To address the issue of hate speech and online harms, tech companies and governments must work together to develop effective policies and regulations. Tech companies must take a proactive approach to remove harmful content from their platforms and provide users with tools to report incidents of hate speech and harassment. Governments must develop regulations that hold tech companies accountable for their actions and provide users with avenues for redress.
In Australia, the Online Safety Act 2021 is an example of a regulatory framework that aims to address the issue of online harms. The act establishes a statutory duty of care for tech companies, which requires them to take reasonable steps to ensure the safety of their users. It also creates a framework for the removal of harmful content and the resolution of complaints. Similarly, the UK’s Online Safety Bill, which is still under consideration in Parliament, aims to establish a duty of care for tech companies and create a regulatory framework for addressing online harms.
Potential Solutions and Future Directions
Addressing hate speech and online harms requires a multi-faceted approach. Here are some potential solutions that could help make the internet a safer and more inclusive space:
1. Stricter enforcement of platform policies: Social media platforms must enforce their existing policies more effectively, investing in better content moderation systems and dedicating resources to addressing harmful content (Roberts, 2019).
2. Cross-platform collaboration: Platforms should work together to share information, best practices, and technology in the fight against online hate speech (Matamoros-Fernández, 2017).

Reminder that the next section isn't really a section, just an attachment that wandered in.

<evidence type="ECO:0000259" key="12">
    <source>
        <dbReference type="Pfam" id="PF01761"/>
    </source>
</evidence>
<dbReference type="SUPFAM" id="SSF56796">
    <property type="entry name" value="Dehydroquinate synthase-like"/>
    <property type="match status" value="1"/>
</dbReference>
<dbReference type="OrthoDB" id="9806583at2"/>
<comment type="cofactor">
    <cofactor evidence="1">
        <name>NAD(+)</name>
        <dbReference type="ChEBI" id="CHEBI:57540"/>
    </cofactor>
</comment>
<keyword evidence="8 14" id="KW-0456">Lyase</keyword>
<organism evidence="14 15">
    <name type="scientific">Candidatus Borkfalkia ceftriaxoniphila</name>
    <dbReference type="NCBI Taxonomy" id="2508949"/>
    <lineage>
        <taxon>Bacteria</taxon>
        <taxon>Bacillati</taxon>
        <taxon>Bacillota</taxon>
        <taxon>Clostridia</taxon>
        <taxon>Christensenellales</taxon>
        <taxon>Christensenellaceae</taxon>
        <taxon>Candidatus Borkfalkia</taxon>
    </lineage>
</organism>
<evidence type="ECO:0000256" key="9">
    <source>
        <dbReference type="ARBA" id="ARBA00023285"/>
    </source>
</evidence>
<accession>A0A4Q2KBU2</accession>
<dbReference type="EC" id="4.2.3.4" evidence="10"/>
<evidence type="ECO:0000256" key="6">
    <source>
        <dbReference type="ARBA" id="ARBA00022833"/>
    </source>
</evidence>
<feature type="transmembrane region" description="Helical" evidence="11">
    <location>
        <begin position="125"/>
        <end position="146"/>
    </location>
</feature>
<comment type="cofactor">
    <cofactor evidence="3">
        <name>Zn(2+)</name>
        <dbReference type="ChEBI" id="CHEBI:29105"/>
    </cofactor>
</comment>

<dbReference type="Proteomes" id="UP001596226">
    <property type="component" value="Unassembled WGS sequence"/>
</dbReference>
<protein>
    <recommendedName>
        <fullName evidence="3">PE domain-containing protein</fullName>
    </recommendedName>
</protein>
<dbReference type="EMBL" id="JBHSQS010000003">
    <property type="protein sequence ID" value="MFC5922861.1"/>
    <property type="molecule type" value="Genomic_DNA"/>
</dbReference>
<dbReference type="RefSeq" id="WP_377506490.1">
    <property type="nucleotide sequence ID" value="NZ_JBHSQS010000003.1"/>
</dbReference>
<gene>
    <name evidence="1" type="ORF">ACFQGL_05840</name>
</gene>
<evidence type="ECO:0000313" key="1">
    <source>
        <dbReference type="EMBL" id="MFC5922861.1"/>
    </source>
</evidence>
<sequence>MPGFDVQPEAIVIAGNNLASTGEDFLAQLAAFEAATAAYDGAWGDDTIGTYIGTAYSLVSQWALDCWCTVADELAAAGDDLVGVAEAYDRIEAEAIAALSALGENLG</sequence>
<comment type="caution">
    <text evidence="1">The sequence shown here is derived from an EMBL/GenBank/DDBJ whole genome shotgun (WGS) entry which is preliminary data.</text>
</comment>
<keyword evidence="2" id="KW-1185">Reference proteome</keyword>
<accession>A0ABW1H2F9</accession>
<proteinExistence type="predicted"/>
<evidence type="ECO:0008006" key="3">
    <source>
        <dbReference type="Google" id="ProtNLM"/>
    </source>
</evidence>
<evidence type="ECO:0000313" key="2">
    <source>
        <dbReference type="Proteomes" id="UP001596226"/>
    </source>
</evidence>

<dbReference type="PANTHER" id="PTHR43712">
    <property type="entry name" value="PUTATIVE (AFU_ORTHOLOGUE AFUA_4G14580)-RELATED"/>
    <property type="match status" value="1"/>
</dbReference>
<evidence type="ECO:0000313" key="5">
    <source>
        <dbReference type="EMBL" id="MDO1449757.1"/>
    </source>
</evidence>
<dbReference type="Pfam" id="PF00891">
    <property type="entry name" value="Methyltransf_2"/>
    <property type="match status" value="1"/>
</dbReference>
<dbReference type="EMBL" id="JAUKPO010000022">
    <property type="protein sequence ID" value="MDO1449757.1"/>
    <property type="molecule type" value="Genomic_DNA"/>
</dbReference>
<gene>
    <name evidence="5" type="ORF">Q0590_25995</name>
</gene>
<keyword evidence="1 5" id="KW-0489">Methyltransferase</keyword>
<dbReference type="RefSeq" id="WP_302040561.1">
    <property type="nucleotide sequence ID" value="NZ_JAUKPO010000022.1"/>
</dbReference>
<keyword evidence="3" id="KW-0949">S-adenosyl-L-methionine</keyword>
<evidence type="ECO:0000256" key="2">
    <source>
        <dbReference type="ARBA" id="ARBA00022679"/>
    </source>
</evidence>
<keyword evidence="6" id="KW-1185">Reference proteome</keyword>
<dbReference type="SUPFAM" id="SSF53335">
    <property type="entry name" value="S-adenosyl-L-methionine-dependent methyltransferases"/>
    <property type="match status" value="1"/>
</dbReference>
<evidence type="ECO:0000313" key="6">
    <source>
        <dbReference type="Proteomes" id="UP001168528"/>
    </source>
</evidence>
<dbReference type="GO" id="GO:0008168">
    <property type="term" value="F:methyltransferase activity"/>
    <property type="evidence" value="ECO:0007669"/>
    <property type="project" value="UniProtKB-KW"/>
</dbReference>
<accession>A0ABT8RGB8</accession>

3. Legislation and regulation: Governments should consider enacting laws and regulations that hold platforms accountable for the content they host, such as Australia’s Online Safety Act 2021 and the UK’s Online Safety Bill.
4. Education and awareness: Public awareness campaigns and educational initiatives can help users become more informed and responsible digital citizens, reducing the spread of harmful content.
Hate speech and online harms are complex issues that require a multi-faceted approach to address. The experiences of women in gaming highlight the intersectionality of hate speech and online harms and the need for tech companies and governments to take action to create a safe and inclusive online environment. The development of effective policies and regulations, coupled with proactive enforcement and user education, is key to addressing these issues and ensuring that the internet remains a space for free expression and healthy discourse.